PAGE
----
Simple and Complex Sugars in Parkinson's Disease: a Bittersweet Taste
Neuronal homeostasis depends on both simple and complex sugars (the glycoconjugates), and derangement of their metabolism is liable to impair neural function and lead to neurodegeneration. Glucose levels boost glycation phenomena, a wide series of non-enzymatic reactions that give rise to various intermediates and end-products that are potentially dangerous in neurons. Glycoconjugates, including glycoproteins, glycolipids, and glycosaminoglycans, contribute to the constitution of the unique features of neuron membranes and extracellular matrix in the nervous system. Glycosylation defects are indeed frequently associated with nervous system disturbances and neurodegeneration. Parkinson's disease (PD) is a neurodegenerative disorder characterized by motor and non-motor symptoms associated with the loss of dopaminergic neurons in the pars compacta of the substantia nigra. Neurons present intracytoplasmic inclusions of α-synuclein aggregates involved in the disease pathogenesis together with the impairment of the autophagy-lysosome function, oxidative stress, and defective traffic and turnover of membrane components. In the present review, we selected relevant recent contributions concerning the direct involvement of glycation and glycosylation in α-synuclein stability, impaired autophagy and lysosomal function in PD, focusing on potential models of PD pathogenesis provided by genetic variants of glycosphingolipid processing enzymes, especially glucocerebrosidase (GBA). Moreover, we collected data aimed at defining the glycomic profile of PD patients as a tool to help in diagnosis and patient subtyping, as well as those pointing to sugar-related compounds with potential therapeutic applications in PD.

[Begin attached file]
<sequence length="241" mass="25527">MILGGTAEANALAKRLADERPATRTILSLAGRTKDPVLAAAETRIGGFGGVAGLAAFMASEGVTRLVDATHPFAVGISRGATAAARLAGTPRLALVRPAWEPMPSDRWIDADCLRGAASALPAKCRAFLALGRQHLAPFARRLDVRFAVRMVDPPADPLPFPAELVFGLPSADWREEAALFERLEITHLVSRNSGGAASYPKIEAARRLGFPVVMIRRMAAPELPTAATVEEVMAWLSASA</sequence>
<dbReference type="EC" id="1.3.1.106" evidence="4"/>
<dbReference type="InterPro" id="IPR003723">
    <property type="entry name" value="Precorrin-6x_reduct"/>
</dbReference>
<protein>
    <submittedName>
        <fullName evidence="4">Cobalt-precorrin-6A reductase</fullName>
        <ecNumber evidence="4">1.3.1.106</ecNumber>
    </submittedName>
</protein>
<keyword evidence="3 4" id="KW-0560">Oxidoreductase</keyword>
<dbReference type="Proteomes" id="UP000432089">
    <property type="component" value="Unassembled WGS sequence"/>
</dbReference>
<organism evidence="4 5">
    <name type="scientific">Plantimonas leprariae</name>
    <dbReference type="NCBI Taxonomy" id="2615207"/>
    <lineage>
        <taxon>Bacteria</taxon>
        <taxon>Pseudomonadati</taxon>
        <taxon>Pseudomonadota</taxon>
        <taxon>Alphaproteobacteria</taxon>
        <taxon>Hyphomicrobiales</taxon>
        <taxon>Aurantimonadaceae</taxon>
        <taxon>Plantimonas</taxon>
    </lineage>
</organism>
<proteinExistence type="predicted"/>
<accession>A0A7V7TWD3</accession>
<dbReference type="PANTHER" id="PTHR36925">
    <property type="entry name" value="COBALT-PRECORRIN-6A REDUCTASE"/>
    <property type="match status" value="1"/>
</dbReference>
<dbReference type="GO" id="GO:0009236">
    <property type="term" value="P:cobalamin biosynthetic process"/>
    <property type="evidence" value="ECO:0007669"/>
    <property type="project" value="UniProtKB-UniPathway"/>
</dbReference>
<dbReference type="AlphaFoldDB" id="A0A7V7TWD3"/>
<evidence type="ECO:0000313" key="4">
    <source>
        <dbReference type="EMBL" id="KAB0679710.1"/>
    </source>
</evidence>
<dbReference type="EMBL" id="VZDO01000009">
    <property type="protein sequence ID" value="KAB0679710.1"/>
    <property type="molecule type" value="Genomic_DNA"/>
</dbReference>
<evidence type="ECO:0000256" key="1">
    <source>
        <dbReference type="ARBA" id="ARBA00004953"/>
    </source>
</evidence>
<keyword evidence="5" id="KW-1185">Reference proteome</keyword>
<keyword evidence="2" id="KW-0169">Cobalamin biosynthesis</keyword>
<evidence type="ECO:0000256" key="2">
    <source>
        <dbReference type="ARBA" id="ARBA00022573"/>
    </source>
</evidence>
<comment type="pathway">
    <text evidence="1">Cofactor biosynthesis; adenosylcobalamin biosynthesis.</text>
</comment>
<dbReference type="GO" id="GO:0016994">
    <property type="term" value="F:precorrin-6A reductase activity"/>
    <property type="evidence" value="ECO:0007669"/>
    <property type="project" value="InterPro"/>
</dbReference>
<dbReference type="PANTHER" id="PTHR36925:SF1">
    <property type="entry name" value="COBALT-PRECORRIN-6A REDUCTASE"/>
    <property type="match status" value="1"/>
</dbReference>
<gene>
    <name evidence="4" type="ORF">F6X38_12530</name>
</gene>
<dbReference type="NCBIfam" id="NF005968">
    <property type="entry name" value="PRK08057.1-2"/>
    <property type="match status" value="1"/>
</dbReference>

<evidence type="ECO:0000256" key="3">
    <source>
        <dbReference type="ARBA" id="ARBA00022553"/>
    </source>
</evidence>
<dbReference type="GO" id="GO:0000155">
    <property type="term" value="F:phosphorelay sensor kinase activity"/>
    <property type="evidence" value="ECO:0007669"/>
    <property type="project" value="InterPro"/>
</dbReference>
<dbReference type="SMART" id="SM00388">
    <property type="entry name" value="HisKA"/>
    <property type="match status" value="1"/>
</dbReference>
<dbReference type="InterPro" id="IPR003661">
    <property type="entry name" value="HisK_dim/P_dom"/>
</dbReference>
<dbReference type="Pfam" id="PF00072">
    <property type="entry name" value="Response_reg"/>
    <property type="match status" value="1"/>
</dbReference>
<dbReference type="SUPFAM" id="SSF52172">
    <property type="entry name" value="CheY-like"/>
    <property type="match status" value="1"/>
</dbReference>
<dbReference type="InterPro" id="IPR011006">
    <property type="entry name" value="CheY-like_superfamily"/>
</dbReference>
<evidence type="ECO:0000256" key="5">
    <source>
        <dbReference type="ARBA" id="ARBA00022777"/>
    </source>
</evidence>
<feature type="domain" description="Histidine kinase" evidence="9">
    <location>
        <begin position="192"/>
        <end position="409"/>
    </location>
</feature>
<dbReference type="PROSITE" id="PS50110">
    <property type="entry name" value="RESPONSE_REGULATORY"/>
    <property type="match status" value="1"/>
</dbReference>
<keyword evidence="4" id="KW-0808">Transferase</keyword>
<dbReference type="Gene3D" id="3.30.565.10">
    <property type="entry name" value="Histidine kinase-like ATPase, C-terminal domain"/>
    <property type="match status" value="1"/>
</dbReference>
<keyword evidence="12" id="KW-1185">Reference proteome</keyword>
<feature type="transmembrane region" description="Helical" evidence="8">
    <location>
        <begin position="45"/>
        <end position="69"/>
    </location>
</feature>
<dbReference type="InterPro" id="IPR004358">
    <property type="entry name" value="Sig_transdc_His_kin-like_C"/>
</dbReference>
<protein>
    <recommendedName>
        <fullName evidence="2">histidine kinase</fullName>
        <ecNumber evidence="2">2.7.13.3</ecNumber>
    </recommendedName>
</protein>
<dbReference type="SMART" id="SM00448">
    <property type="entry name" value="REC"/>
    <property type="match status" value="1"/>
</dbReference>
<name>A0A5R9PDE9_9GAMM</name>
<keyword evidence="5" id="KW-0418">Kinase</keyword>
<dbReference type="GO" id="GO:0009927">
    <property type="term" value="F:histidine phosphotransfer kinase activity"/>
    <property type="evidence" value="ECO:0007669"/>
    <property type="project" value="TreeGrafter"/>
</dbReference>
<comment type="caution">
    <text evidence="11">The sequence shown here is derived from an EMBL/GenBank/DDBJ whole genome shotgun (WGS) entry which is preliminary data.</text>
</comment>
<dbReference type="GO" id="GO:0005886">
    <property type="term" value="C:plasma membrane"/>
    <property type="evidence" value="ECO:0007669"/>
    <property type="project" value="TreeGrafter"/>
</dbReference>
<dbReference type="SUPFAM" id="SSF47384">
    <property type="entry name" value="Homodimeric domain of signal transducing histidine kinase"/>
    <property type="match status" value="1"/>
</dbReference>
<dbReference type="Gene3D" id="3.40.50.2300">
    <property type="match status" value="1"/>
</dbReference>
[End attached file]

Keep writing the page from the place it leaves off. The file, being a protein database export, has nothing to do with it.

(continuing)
|Authors||Zulueta A, Mingione A, Signorelli P, Caretti A, Ghidoni R, Trinchera M|
|Publication Date||2020 Jul;57(7):2934-2943|